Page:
Even though you probably just updated your Firefox desktop browser to version 72 (released Tuesday), make sure you run one more update to nab a special patch that Mozilla released yesterday. It fixes a zero-day vulnerability that, if exploited, could allow an attacker to “take control of an affected system.”
The above warning comes from the U.S. Cybersecurity and Infrastructure Security Agency. (“Zero-day vulnerability” means that an attacker discovered the issue and used it to cause trouble, and that’s how Mozilla found out about the vulnerability.)
While the temptation might be strong to say you’ll get to it later, Mozilla notes in its own advisory that “We are aware of targeted attacks in the wild abusing this flaw.”
While the odds are technically low that you’ll be hit with a hack, given how many Firefox users there are worldwide, I wouldn’t put off this update if you’re a big Firefox fan.
As always, all you have to do to update your browser is to click on the triple-line “hamburger” icon in the upper-right corner, and then click on Help > About Firefox (for Windows users). If you’re a Mac user, you’ll simply click on “Firefox” in your Menu Bar and select “About Firefox.”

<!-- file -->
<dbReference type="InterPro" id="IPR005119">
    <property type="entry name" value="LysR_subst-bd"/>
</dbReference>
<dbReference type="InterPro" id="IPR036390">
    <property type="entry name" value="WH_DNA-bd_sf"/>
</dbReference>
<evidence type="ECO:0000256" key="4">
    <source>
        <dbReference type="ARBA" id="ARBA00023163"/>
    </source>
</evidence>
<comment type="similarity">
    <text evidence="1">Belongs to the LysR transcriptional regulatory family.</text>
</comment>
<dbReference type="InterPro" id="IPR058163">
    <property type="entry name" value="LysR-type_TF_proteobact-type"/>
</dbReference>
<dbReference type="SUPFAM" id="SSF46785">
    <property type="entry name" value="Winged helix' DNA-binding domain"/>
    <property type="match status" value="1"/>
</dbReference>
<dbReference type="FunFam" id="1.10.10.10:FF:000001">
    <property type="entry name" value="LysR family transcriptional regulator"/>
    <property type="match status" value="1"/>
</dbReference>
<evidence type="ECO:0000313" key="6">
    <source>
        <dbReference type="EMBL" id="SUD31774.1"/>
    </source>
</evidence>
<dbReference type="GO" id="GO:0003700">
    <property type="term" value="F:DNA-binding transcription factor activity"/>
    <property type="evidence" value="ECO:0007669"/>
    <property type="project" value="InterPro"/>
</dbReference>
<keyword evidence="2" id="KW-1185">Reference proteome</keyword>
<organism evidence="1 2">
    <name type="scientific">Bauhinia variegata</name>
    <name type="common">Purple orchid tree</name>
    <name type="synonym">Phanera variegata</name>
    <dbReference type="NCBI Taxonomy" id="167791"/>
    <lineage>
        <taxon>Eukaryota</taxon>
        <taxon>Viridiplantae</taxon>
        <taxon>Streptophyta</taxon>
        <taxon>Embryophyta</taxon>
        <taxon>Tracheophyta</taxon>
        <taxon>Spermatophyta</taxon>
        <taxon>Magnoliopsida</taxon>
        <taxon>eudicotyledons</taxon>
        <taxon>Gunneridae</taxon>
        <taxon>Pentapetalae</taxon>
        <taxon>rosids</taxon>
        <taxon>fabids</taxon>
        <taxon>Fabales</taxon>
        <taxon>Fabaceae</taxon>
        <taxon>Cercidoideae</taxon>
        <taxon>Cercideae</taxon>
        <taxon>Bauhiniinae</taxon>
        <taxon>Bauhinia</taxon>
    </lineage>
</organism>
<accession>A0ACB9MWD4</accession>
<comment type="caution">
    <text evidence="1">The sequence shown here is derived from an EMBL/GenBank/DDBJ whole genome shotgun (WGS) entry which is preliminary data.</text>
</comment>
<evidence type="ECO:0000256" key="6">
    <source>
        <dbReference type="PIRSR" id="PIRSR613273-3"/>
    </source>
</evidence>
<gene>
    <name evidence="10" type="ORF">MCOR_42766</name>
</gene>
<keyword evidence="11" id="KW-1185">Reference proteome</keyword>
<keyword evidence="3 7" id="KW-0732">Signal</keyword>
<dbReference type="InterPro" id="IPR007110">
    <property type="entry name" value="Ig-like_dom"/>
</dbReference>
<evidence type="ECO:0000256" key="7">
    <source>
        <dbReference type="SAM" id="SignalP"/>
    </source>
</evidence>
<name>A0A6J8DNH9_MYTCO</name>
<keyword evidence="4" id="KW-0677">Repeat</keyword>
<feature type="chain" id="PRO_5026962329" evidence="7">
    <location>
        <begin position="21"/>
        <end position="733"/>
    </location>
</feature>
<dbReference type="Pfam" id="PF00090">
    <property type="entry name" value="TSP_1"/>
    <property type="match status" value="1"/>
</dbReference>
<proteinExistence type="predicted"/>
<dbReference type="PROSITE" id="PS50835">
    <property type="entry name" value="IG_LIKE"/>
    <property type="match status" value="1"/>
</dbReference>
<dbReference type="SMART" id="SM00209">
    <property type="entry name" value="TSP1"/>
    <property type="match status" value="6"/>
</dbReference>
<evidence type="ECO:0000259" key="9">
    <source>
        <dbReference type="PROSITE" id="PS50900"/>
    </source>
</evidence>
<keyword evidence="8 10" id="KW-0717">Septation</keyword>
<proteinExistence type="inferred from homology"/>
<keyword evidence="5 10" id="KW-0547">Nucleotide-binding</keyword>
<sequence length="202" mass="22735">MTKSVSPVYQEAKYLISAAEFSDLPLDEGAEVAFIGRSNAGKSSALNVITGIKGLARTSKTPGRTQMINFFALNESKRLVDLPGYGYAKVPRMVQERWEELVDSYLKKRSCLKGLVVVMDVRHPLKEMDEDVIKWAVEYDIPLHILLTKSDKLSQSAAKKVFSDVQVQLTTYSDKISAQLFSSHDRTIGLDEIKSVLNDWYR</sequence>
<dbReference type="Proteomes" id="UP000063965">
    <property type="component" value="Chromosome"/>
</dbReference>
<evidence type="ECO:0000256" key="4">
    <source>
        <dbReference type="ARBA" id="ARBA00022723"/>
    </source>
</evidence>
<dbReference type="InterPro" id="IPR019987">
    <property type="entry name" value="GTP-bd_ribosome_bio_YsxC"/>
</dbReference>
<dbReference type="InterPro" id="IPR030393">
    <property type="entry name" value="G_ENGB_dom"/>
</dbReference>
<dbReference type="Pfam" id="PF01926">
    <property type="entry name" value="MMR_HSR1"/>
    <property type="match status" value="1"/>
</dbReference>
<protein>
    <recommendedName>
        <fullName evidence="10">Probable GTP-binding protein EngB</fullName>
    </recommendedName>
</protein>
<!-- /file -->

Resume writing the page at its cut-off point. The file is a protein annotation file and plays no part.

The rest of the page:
When you do this, you’ll see a screen that looks like this, and you’ll have to briefly restart your browsing session to apply the update.
You might even not make it this far. Dawdle long enough, and you’ll get this popup directly in your browser:
Mozilla didn’t go into a great amount of detail about how attackers were exploiting this vulnerability to take control of systems, but did note that the attack was based on a “type confusion.” In other words, the attackers found a way to read or write data in memory locations they wouldn’t normally be able to access—bypassing protections that would normally prevent them from doing so.